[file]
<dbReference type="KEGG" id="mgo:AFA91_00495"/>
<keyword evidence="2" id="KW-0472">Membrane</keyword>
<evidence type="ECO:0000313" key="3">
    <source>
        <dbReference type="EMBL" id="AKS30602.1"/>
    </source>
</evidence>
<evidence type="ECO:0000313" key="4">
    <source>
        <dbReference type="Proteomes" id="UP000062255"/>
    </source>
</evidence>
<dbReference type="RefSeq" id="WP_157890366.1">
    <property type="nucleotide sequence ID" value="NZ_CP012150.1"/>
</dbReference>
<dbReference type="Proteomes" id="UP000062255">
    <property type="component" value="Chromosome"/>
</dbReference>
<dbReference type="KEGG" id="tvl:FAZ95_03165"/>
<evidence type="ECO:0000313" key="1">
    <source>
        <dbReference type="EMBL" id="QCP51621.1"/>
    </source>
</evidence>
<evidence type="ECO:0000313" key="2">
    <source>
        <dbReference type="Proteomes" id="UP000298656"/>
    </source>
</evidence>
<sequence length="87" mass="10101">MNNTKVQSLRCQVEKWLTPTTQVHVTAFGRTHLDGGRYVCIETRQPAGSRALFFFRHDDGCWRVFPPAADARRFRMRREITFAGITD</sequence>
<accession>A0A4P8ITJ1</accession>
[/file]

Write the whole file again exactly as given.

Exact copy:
<dbReference type="KEGG" id="mgo:AFA91_00495"/>
<keyword evidence="2" id="KW-0472">Membrane</keyword>
<evidence type="ECO:0000313" key="3">
    <source>
        <dbReference type="EMBL" id="AKS30602.1"/>
    </source>
</evidence>
<evidence type="ECO:0000313" key="4">
    <source>
        <dbReference type="Proteomes" id="UP000062255"/>
    </source>
</evidence>
<dbReference type="RefSeq" id="WP_157890366.1">
    <property type="nucleotide sequence ID" value="NZ_CP012150.1"/>
</dbReference>
<dbReference type="Proteomes" id="UP000062255">
    <property type="component" value="Chromosome"/>
</dbReference>
<dbReference type="KEGG" id="tvl:FAZ95_03165"/>
<evidence type="ECO:0000313" key="1">
    <source>
        <dbReference type="EMBL" id="QCP51621.1"/>
    </source>
</evidence>
<evidence type="ECO:0000313" key="2">
    <source>
        <dbReference type="Proteomes" id="UP000298656"/>
    </source>
</evidence>
<sequence length="87" mass="10101">MNNTKVQSLRCQVEKWLTPTTQVHVTAFGRTHLDGGRYVCIETRQPAGSRALFFFRHDDGCWRVFPPAADARRFRMRREITFAGITD</sequence>
<accession>A0A4P8ITJ1</accession>